History of Fairtrade

Below is a brief chronology of Fairtrade and Fairtrade International, showing the key dates.

1988

Launch of the first Fairtrade label, Max Havelaar, under the initiative of the Dutch development agency Solidaridad. The first Fairtrade coffee from Mexico was sold into Dutch supermarkets. It was branded Max Havelaar, after a fictional Dutch character who opposed the exploitation of coffee pickers in Dutch colonies.

Late '80s/early '90s

The Max Havelaar initiative is replicated in several other markets across Europe and North America: Max Havelaar (in Belgium, Switzerland, Denmark, Norway and France), Transfair (in Germany, Austria, Luxemburg, Italy, the United States, Canada and Japan), Fairtrade Mark in the UK and Ireland, Rättvisemärkt in Sweden, and Reilu Kauppa in Finland.

1997

Fairtrade International (formally known as Fairtrade Labelling Organizations International or FLO) was established in Bonn, Germany to unite the national Fairtrade organizations under one umbrella and harmonize worldwide standards and certification.

2002

Fairtrade International launches the international FAIRTRADE Certification Mark. The goals of the launch were to improve the visibility of the Mark on supermarket shelves, facilitate cross border trade and simplify export procedures for both producers and exporters.

Producer representatives join the Fairtrade International Board of Directors.

2004

Fairtrade International splits into two independent organizations: FLO, which sets Fairtrade standards and provides producer support, and FLO-CERT, which inspects and certifies producer organizations and audits traders.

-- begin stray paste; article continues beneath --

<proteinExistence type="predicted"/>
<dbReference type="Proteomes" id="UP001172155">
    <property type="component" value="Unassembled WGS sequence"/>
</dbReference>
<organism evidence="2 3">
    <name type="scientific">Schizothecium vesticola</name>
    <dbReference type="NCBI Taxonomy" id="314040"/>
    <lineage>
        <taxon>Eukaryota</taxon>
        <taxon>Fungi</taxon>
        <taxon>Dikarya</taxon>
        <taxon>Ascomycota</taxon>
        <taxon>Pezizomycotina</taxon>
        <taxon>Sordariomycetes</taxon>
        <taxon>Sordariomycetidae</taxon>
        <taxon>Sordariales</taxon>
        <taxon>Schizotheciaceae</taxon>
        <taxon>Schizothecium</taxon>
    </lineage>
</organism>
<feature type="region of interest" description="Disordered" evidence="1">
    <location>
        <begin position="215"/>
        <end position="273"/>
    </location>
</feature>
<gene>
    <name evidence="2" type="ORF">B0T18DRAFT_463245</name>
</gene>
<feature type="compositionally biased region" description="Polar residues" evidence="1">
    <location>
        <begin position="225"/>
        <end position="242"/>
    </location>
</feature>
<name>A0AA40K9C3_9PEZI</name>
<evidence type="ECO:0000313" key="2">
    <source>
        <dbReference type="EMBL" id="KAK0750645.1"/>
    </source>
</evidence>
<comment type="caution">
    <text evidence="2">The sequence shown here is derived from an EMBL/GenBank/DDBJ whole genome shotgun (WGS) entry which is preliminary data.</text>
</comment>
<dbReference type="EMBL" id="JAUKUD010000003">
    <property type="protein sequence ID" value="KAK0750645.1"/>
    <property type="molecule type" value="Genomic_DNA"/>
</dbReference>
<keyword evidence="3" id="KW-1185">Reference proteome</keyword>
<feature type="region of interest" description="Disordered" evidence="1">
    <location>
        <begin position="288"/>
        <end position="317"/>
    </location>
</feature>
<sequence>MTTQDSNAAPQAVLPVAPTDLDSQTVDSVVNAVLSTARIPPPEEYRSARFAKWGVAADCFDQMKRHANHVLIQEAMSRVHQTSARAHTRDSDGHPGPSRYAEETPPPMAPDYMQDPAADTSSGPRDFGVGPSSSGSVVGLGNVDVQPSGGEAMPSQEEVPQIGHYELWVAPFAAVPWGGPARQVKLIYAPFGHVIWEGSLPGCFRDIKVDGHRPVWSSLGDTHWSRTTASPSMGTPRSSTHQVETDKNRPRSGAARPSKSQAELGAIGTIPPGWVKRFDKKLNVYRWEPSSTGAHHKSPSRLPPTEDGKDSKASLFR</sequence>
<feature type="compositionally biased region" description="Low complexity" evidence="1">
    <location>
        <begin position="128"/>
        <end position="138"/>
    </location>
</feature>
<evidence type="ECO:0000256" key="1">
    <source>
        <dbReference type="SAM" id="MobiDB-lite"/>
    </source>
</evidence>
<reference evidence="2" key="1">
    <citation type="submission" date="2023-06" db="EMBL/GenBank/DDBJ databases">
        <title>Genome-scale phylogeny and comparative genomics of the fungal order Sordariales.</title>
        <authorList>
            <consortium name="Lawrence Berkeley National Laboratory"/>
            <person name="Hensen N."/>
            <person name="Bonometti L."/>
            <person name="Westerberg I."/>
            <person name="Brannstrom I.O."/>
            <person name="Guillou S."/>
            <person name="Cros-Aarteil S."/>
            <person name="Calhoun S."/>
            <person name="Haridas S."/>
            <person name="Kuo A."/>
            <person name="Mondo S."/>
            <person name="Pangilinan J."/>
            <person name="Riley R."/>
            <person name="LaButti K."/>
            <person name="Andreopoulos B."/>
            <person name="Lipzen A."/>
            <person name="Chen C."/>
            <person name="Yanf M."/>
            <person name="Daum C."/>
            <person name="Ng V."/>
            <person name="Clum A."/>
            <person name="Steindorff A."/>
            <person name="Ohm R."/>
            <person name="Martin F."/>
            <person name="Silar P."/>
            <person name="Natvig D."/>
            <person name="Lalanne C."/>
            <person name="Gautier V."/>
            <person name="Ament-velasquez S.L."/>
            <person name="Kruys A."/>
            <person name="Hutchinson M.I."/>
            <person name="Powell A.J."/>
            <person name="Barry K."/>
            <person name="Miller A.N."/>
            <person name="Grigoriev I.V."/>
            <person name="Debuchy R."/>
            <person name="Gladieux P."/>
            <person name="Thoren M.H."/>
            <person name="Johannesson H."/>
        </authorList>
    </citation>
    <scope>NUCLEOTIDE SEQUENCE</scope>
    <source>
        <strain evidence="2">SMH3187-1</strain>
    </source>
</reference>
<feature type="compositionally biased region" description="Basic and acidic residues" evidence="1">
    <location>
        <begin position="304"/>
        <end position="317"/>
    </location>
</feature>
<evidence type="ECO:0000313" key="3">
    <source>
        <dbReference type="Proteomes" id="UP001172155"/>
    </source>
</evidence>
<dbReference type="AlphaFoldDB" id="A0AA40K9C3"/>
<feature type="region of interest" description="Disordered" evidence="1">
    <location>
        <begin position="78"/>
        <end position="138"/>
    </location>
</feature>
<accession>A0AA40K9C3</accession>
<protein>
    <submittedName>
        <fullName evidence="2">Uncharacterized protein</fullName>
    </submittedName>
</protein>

2007

Fairtrade International is recognised by ISEAL as one of seven organizations that have reached the highest standards for defining ethical trade.

Producers become full members in Fairtrade International’s governance.

2009

New Fairtrade organizations: Fairtrade Label South Africa and Czech Fair Trade Association.

2011

Fairtrade Labelling Organizations International decides to go by the abbreviated name 'Fairtrade International'. It reflects the Fairtrade vision to simplify the system and extend its benefits to a greater number of farmers and workers, traders and consumers.

New Fairtrade organization: Fairtrade Korea

2012

New Fairtrade organization: Fairtrade Hong Kong Foundation.

2013

A change in Fairtrade International’s constitution gives farmers and workers an equal say in running the global Fairtrade movement. From now on the producer networks have half the votes at Fairtrade International’s General Assembly.

New Fairtrade organizations: Fairtrade Eastern Africa and Fairtrade India. Portugal is added to the mandate of Fairtrade Spain and they are renamed Fairtrade Ibérica

2014

Marike de Peña is the first producer to be elected Chair of the Fairtrade International Board.
Fairtrade International begins the transition of the provision of producer services to the producer networks. Fairtrade Africa is the first to take on this responsibility, giving farmers and workers a greater say in the type of services and support they need.

Fairtrade International rolls out the Fairtrade Sourcing Programs for cocoa, sugar and cotton – the first major change to Fairtrade labelling in its history. Rather than focusing on all the ingredients for one final product, companies participating in the Fairtrade Sourcing Programs can make big commitments to sourcing one or more specific commodities for use across ranges, or even their whole business.

New Fairtrade organizations: Slovakia is added to the mandate of Fairtrade Czech Republic and they are renamed Fairtrade Czech Republic and Slovakia.

2015

New Fairtrade organizations: Fairtrade Brazil, Fairtrade Taiwan and Fairtrade Philippines.

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